previous next
[148] If Lord Burleigh could not relish such a dish of nightingales' tongues as the ‘Faery Queen,’ he is very much more to be pitied than Spenser. The sensitive purity of the poet might indeed well be wounded when a poem in which he proposed to himself ‘to discourse at large’ of ‘the ethick part of Moral Philosophy1 could be so misinterpreted. But Spenser speaks in the same strain and without any other than a general application in his ‘Tears of the Muses,’ and his friend Sidney undertakes the defence of poesy because it was undervalued. But undervalued by whom? By the only persons about whom he knew or cared anything, those whom we should now call Society and who were then called the Court. The inference I would draw is that, among the causes which contributed to the marvellous efflorescence of genius in the last quarter of the sixteenth century, the influence of direct patronage from above is to be reckoned at almost nothing.2 Then, as when the same phenomenon has happened elsewhere, there must have been a sympathetic public. Literature, properly so called, draws its sap from the deep soil of human nature's common and everlasting sympathies, the gathered leaf-mould of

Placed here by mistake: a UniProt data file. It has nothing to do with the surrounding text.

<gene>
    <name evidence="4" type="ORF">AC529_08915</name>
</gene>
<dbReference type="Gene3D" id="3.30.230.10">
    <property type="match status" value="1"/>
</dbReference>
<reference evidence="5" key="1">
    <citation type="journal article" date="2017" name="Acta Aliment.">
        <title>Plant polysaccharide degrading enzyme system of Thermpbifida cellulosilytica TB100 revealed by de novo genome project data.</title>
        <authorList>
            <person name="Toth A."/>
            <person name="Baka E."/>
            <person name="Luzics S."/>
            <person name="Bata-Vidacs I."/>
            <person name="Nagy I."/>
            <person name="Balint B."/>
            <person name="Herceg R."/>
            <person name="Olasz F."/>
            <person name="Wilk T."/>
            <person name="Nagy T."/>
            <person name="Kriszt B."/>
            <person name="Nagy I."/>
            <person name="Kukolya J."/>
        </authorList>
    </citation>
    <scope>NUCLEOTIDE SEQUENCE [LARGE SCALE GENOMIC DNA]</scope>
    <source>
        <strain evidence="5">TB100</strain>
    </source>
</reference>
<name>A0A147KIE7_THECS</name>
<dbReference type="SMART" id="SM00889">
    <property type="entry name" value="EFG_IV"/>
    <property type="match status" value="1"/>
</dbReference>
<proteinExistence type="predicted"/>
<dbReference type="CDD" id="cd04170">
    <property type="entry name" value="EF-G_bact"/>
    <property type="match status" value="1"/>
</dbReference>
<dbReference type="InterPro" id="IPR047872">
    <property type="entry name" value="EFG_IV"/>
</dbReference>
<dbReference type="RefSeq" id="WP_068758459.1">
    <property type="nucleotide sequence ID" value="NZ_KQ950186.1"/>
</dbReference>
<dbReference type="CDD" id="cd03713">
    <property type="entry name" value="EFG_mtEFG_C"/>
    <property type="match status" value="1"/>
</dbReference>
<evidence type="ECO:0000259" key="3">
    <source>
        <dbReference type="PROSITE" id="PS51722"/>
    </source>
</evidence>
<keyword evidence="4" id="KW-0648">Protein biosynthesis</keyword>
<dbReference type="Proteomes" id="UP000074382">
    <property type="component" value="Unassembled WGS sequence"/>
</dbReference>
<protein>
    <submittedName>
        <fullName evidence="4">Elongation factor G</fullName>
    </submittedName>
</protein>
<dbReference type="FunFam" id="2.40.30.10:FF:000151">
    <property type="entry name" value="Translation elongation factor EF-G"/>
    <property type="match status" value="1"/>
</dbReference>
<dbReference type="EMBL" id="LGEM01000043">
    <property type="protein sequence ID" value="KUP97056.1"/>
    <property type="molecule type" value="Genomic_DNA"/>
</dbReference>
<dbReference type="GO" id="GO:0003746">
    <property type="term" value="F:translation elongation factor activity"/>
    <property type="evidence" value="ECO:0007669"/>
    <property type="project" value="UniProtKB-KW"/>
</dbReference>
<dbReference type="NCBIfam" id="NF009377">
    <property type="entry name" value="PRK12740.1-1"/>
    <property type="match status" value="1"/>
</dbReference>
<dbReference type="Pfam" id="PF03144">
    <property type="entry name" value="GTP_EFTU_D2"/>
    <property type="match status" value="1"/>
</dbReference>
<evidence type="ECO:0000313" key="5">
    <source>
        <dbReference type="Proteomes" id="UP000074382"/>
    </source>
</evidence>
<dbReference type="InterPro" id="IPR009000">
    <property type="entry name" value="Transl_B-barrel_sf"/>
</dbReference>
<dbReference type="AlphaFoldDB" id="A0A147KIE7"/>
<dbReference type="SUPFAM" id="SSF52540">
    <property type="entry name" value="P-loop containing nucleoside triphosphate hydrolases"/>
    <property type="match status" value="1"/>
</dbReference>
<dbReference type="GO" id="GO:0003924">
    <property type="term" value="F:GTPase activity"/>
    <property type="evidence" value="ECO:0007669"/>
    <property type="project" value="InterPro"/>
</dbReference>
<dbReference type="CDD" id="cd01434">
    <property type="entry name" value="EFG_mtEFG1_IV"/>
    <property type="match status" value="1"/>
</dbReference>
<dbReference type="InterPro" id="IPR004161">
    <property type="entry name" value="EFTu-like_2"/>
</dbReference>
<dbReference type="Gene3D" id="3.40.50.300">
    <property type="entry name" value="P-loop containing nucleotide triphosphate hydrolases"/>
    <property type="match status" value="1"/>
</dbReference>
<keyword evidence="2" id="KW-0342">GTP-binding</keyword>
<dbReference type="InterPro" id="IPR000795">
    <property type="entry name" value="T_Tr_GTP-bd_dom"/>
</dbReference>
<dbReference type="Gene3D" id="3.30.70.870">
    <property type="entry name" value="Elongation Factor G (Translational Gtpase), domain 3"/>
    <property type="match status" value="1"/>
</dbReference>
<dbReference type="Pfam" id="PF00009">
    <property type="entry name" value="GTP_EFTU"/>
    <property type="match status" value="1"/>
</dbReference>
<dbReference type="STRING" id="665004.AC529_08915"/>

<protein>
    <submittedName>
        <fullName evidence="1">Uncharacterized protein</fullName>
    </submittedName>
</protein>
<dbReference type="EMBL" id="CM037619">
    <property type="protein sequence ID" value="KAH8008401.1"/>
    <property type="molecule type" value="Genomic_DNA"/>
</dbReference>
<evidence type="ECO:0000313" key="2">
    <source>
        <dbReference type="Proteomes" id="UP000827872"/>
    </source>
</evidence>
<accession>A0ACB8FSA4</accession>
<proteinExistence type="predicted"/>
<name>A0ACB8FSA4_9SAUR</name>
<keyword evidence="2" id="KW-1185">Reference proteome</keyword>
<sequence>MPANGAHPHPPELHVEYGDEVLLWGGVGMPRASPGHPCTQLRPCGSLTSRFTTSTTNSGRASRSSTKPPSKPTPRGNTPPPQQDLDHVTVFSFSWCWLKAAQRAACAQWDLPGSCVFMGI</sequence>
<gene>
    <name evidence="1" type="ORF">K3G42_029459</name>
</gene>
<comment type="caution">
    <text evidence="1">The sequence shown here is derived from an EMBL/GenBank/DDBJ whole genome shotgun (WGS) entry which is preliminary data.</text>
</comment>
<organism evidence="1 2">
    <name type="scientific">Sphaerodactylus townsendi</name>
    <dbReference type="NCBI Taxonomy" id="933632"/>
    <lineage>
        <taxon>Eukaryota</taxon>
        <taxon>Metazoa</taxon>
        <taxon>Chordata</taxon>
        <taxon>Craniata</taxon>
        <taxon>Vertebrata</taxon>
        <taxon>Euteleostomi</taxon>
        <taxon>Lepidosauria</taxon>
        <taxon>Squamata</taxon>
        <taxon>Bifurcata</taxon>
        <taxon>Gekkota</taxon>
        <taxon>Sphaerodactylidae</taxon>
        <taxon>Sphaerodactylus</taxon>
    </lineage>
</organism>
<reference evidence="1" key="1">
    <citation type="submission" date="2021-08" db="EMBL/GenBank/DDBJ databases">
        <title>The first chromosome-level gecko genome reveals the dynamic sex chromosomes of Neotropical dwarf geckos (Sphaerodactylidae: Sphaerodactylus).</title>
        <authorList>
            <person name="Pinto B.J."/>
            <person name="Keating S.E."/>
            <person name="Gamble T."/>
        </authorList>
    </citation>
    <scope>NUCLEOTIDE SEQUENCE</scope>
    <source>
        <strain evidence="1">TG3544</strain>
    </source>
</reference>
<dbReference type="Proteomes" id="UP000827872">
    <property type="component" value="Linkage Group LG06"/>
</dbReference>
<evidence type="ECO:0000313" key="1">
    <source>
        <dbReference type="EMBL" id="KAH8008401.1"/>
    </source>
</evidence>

1 His own words as reported by Lodowick Bryskett. (Todd's Spenser, I. IX.) The whole passage is very interesting as giving us the only glimpse we get of the living Spenser in actual contact with his fellow-men. It shows him to us, as we could wish to see him, surrounded with loving respect, companionable and helpful. Bryskett tells us that he was ‘perfect in the Greek tongue,’ and ‘also very well read in philosophy both moral and natural.’ He encouraged Bryskett in the study of Greek, and offered to help him in it. Comparing the last verse of the above citation of the ‘Faery Queen’ with other passages in Spenser, I cannot help thinking that he wrote, ‘do not love amiss.’


And know, sweet prince, when you shall come to know,
That 't is not in the power of kings to raise
A spirit for verse that is not born thereto;
Nor are they born in every prince's days.

Daniel's Dedic. Trag. Of Philotas.

Creative Commons License
This work is licensed under a Creative Commons Attribution-ShareAlike 3.0 United States License.

An XML version of this text is available for download, with the additional restriction that you offer Perseus any modifications you make. Perseus provides credit for all accepted changes, storing new additions in a versioning system.

hide Places (automatically extracted)

View a map of the most frequently mentioned places in this document.

Download Pleiades ancient places geospacial dataset for this text.

hide People (automatically extracted)
Sort people alphabetically, as they appear on the page, by frequency
Click on a person to search for him/her in this document.
Edmund Spenser (3)
Todd (1)
Philotas (1)
Moral Philosophy (1)
Sam Daniel (1)
hide Display Preferences
Greek Display:
Arabic Display:
View by Default:
Browse Bar: